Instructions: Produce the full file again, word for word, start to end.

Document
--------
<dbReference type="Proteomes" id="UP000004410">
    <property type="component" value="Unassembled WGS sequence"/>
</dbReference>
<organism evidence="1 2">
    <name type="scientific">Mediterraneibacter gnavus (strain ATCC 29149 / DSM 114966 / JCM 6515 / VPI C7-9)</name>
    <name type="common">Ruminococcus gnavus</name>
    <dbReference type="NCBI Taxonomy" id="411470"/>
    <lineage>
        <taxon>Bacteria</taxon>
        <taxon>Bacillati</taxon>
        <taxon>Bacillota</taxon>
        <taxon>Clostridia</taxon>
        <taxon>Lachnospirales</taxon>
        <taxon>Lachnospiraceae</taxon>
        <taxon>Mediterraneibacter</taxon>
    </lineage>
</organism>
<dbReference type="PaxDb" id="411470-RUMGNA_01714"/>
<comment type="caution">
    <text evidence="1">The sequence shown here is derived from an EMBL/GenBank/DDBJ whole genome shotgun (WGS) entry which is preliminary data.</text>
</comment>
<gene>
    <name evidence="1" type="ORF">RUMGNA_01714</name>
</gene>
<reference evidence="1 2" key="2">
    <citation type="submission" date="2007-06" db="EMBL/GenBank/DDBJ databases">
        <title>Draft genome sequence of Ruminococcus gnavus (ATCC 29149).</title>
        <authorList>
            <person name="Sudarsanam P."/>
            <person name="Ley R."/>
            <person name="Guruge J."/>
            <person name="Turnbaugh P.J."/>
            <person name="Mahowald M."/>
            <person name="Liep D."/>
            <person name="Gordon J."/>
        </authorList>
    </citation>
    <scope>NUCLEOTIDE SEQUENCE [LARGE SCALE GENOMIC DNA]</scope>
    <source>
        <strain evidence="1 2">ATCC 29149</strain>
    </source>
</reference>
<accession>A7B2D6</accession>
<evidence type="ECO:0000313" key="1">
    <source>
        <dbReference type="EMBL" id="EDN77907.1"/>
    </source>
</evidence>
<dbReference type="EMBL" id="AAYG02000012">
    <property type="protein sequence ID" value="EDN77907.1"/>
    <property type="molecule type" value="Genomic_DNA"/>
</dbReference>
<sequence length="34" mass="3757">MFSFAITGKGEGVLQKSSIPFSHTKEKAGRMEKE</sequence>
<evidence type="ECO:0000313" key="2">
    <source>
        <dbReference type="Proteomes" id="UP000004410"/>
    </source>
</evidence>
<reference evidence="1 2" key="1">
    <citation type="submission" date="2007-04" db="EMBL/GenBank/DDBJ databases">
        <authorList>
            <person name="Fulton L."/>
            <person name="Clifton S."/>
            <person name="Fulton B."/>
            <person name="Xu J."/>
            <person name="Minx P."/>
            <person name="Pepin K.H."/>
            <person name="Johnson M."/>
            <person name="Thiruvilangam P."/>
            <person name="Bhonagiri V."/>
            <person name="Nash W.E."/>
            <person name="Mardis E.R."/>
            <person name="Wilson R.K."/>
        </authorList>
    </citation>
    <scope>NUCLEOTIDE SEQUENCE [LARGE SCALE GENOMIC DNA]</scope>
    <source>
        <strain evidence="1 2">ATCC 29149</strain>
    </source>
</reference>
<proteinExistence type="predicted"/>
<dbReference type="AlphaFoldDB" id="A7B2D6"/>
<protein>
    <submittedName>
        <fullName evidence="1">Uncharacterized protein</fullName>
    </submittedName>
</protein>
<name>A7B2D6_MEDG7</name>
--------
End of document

<dbReference type="Proteomes" id="UP000004410">
    <property type="component" value="Unassembled WGS sequence"/>
</dbReference>
<organism evidence="1 2">
    <name type="scientific">Mediterraneibacter gnavus (strain ATCC 29149 / DSM 114966 / JCM 6515 / VPI C7-9)</name>
    <name type="common">Ruminococcus gnavus</name>
    <dbReference type="NCBI Taxonomy" id="411470"/>
    <lineage>
        <taxon>Bacteria</taxon>
        <taxon>Bacillati</taxon>
        <taxon>Bacillota</taxon>
        <taxon>Clostridia</taxon>
        <taxon>Lachnospirales</taxon>
        <taxon>Lachnospiraceae</taxon>
        <taxon>Mediterraneibacter</taxon>
    </lineage>
</organism>
<dbReference type="PaxDb" id="411470-RUMGNA_01714"/>
<comment type="caution">
    <text evidence="1">The sequence shown here is derived from an EMBL/GenBank/DDBJ whole genome shotgun (WGS) entry which is preliminary data.</text>
</comment>
<gene>
    <name evidence="1" type="ORF">RUMGNA_01714</name>
</gene>
<reference evidence="1 2" key="2">
    <citation type="submission" date="2007-06" db="EMBL/GenBank/DDBJ databases">
        <title>Draft genome sequence of Ruminococcus gnavus (ATCC 29149).</title>
        <authorList>
            <person name="Sudarsanam P."/>
            <person name="Ley R."/>
            <person name="Guruge J."/>
            <person name="Turnbaugh P.J."/>
            <person name="Mahowald M."/>
            <person name="Liep D."/>
            <person name="Gordon J."/>
        </authorList>
    </citation>
    <scope>NUCLEOTIDE SEQUENCE [LARGE SCALE GENOMIC DNA]</scope>
    <source>
        <strain evidence="1 2">ATCC 29149</strain>
    </source>
</reference>
<accession>A7B2D6</accession>
<evidence type="ECO:0000313" key="1">
    <source>
        <dbReference type="EMBL" id="EDN77907.1"/>
    </source>
</evidence>
<dbReference type="EMBL" id="AAYG02000012">
    <property type="protein sequence ID" value="EDN77907.1"/>
    <property type="molecule type" value="Genomic_DNA"/>
</dbReference>
<sequence length="34" mass="3757">MFSFAITGKGEGVLQKSSIPFSHTKEKAGRMEKE</sequence>
<evidence type="ECO:0000313" key="2">
    <source>
        <dbReference type="Proteomes" id="UP000004410"/>
    </source>
</evidence>
<reference evidence="1 2" key="1">
    <citation type="submission" date="2007-04" db="EMBL/GenBank/DDBJ databases">
        <authorList>
            <person name="Fulton L."/>
            <person name="Clifton S."/>
            <person name="Fulton B."/>
            <person name="Xu J."/>
            <person name="Minx P."/>
            <person name="Pepin K.H."/>
            <person name="Johnson M."/>
            <person name="Thiruvilangam P."/>
            <person name="Bhonagiri V."/>
            <person name="Nash W.E."/>
            <person name="Mardis E.R."/>
            <person name="Wilson R.K."/>
        </authorList>
    </citation>
    <scope>NUCLEOTIDE SEQUENCE [LARGE SCALE GENOMIC DNA]</scope>
    <source>
        <strain evidence="1 2">ATCC 29149</strain>
    </source>
</reference>
<proteinExistence type="predicted"/>
<dbReference type="AlphaFoldDB" id="A7B2D6"/>
<protein>
    <submittedName>
        <fullName evidence="1">Uncharacterized protein</fullName>
    </submittedName>
</protein>
<name>A7B2D6_MEDG7</name>